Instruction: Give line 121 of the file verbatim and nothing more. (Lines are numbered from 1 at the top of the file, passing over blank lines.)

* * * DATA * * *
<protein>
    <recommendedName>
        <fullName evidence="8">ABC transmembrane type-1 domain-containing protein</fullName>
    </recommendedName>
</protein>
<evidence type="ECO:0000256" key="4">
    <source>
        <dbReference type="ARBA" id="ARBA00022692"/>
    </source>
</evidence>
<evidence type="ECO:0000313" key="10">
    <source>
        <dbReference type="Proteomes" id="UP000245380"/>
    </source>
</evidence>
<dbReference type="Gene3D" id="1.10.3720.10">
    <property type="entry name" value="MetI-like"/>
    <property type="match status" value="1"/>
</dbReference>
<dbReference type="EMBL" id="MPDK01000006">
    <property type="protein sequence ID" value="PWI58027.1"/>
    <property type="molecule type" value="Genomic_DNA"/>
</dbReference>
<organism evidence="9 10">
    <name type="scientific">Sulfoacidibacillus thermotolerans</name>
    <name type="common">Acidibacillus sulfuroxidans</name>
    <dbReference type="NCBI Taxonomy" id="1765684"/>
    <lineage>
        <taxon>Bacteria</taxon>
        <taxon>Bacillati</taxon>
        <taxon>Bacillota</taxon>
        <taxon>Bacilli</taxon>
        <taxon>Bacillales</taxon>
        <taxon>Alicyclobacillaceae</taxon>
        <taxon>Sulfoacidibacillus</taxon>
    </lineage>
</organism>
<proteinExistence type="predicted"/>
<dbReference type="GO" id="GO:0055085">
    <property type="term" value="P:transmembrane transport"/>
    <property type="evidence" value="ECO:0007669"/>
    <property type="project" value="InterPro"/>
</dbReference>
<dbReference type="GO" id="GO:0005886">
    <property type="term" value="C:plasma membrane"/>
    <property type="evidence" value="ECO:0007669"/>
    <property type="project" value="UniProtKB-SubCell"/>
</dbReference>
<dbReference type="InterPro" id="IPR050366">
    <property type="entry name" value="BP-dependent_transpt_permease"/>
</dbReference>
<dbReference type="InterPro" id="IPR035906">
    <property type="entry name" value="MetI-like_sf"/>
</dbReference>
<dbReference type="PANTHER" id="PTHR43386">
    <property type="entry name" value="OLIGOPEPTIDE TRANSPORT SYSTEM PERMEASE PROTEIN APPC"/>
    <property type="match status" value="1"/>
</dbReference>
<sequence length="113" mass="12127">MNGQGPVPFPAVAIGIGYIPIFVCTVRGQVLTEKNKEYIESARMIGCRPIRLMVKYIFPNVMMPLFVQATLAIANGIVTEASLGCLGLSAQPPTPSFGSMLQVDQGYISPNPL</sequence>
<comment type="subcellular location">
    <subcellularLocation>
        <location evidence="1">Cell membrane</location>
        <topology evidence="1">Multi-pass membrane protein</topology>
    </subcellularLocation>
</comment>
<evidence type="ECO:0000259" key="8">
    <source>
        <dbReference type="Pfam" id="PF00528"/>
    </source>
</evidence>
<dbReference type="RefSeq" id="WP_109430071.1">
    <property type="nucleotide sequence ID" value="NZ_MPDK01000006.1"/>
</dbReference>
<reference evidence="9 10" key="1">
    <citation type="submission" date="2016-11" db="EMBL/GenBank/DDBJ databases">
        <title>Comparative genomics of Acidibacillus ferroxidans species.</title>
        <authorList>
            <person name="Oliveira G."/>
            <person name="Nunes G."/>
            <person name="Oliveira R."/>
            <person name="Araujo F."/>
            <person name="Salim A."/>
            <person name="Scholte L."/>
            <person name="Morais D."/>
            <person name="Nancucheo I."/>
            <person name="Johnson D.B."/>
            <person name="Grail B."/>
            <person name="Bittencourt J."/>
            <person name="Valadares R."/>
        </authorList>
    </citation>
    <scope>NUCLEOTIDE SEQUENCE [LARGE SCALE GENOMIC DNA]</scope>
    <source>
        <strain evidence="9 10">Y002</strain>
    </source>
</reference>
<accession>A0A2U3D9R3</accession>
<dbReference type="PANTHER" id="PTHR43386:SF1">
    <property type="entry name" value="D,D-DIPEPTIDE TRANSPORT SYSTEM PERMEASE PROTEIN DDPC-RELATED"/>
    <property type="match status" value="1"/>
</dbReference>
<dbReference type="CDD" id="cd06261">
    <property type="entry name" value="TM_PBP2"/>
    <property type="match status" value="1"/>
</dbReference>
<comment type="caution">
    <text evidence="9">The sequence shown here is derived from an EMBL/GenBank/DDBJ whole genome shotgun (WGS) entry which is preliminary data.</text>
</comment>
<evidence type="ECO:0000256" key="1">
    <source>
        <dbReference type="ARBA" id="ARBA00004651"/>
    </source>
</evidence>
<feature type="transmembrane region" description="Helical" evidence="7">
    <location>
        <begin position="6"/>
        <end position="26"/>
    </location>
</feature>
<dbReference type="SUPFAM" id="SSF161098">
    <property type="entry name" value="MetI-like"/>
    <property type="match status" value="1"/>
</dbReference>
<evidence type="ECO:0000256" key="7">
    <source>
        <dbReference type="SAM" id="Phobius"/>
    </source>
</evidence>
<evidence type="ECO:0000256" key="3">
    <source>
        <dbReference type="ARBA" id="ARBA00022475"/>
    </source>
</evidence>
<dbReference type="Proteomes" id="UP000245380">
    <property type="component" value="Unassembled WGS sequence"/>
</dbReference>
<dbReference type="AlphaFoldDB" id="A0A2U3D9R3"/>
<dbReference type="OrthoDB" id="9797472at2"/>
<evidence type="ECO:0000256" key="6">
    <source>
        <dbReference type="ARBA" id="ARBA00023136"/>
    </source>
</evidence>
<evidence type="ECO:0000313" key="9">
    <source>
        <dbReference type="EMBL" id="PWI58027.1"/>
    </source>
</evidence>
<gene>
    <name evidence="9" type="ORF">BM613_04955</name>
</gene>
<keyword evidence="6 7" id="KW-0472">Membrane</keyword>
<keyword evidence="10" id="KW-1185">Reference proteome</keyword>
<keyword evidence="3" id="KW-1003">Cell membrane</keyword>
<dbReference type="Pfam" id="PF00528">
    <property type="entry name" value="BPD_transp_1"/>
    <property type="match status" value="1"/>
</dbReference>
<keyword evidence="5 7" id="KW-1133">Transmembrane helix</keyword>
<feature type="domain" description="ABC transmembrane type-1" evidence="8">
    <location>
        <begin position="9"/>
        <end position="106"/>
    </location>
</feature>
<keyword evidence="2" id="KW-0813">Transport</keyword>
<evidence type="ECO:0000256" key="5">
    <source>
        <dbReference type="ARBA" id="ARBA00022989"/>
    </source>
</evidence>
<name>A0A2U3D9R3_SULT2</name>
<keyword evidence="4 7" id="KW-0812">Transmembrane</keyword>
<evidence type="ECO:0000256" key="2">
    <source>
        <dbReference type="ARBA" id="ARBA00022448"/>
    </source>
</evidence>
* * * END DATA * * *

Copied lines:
    <property type="entry name" value="MetI-like"/>